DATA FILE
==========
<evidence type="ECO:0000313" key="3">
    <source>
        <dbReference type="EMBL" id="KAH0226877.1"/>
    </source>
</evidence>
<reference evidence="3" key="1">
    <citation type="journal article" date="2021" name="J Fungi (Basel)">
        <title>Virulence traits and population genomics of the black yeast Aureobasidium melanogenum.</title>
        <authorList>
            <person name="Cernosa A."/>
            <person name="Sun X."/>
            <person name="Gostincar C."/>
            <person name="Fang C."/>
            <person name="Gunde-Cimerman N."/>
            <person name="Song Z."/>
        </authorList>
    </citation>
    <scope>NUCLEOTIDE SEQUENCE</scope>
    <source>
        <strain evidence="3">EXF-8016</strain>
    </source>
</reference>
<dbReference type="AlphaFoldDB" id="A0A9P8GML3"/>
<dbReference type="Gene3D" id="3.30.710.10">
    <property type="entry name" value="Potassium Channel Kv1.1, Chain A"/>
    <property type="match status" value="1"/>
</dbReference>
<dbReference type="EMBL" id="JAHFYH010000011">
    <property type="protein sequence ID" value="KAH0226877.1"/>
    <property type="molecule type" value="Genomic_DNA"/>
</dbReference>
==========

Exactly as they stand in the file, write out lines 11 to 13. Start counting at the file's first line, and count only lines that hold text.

            <person name="Sun X."/>
            <person name="Gostincar C."/>
            <person name="Fang C."/>